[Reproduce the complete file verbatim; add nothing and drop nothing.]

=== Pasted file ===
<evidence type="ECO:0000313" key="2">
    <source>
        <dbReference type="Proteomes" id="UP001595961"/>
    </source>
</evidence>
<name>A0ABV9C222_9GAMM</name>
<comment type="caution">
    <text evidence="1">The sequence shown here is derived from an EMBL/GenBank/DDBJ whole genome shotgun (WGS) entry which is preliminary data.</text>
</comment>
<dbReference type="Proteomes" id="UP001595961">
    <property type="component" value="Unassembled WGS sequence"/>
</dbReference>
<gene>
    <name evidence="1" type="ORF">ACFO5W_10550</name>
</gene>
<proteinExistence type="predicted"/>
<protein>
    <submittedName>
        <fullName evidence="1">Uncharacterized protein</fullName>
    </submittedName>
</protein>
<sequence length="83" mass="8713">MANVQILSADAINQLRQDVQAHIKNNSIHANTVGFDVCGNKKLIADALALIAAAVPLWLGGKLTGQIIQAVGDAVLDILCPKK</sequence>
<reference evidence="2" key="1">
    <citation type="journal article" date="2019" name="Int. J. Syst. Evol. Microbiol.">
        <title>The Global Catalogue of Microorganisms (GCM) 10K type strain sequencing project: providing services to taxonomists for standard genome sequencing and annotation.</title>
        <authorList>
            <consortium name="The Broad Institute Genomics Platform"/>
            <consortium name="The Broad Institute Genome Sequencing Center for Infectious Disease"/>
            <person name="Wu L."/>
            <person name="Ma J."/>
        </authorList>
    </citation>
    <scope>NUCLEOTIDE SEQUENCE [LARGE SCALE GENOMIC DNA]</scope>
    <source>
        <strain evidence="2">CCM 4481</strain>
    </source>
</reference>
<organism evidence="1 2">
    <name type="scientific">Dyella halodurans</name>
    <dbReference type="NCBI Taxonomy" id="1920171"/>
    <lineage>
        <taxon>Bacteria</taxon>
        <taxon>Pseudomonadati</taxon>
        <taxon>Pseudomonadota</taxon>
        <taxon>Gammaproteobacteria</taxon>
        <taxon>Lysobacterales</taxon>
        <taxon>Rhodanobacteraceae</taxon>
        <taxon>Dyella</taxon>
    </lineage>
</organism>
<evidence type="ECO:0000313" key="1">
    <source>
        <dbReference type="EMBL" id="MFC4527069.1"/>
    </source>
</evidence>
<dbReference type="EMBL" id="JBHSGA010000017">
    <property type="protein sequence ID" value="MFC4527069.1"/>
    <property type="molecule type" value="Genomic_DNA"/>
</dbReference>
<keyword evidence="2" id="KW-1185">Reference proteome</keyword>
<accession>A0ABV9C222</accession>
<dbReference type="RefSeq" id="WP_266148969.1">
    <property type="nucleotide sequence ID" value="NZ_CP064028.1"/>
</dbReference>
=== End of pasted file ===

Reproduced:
<evidence type="ECO:0000313" key="2">
    <source>
        <dbReference type="Proteomes" id="UP001595961"/>
    </source>
</evidence>
<name>A0ABV9C222_9GAMM</name>
<comment type="caution">
    <text evidence="1">The sequence shown here is derived from an EMBL/GenBank/DDBJ whole genome shotgun (WGS) entry which is preliminary data.</text>
</comment>
<dbReference type="Proteomes" id="UP001595961">
    <property type="component" value="Unassembled WGS sequence"/>
</dbReference>
<gene>
    <name evidence="1" type="ORF">ACFO5W_10550</name>
</gene>
<proteinExistence type="predicted"/>
<protein>
    <submittedName>
        <fullName evidence="1">Uncharacterized protein</fullName>
    </submittedName>
</protein>
<sequence length="83" mass="8713">MANVQILSADAINQLRQDVQAHIKNNSIHANTVGFDVCGNKKLIADALALIAAAVPLWLGGKLTGQIIQAVGDAVLDILCPKK</sequence>
<reference evidence="2" key="1">
    <citation type="journal article" date="2019" name="Int. J. Syst. Evol. Microbiol.">
        <title>The Global Catalogue of Microorganisms (GCM) 10K type strain sequencing project: providing services to taxonomists for standard genome sequencing and annotation.</title>
        <authorList>
            <consortium name="The Broad Institute Genomics Platform"/>
            <consortium name="The Broad Institute Genome Sequencing Center for Infectious Disease"/>
            <person name="Wu L."/>
            <person name="Ma J."/>
        </authorList>
    </citation>
    <scope>NUCLEOTIDE SEQUENCE [LARGE SCALE GENOMIC DNA]</scope>
    <source>
        <strain evidence="2">CCM 4481</strain>
    </source>
</reference>
<organism evidence="1 2">
    <name type="scientific">Dyella halodurans</name>
    <dbReference type="NCBI Taxonomy" id="1920171"/>
    <lineage>
        <taxon>Bacteria</taxon>
        <taxon>Pseudomonadati</taxon>
        <taxon>Pseudomonadota</taxon>
        <taxon>Gammaproteobacteria</taxon>
        <taxon>Lysobacterales</taxon>
        <taxon>Rhodanobacteraceae</taxon>
        <taxon>Dyella</taxon>
    </lineage>
</organism>
<evidence type="ECO:0000313" key="1">
    <source>
        <dbReference type="EMBL" id="MFC4527069.1"/>
    </source>
</evidence>
<dbReference type="EMBL" id="JBHSGA010000017">
    <property type="protein sequence ID" value="MFC4527069.1"/>
    <property type="molecule type" value="Genomic_DNA"/>
</dbReference>
<keyword evidence="2" id="KW-1185">Reference proteome</keyword>
<accession>A0ABV9C222</accession>
<dbReference type="RefSeq" id="WP_266148969.1">
    <property type="nucleotide sequence ID" value="NZ_CP064028.1"/>
</dbReference>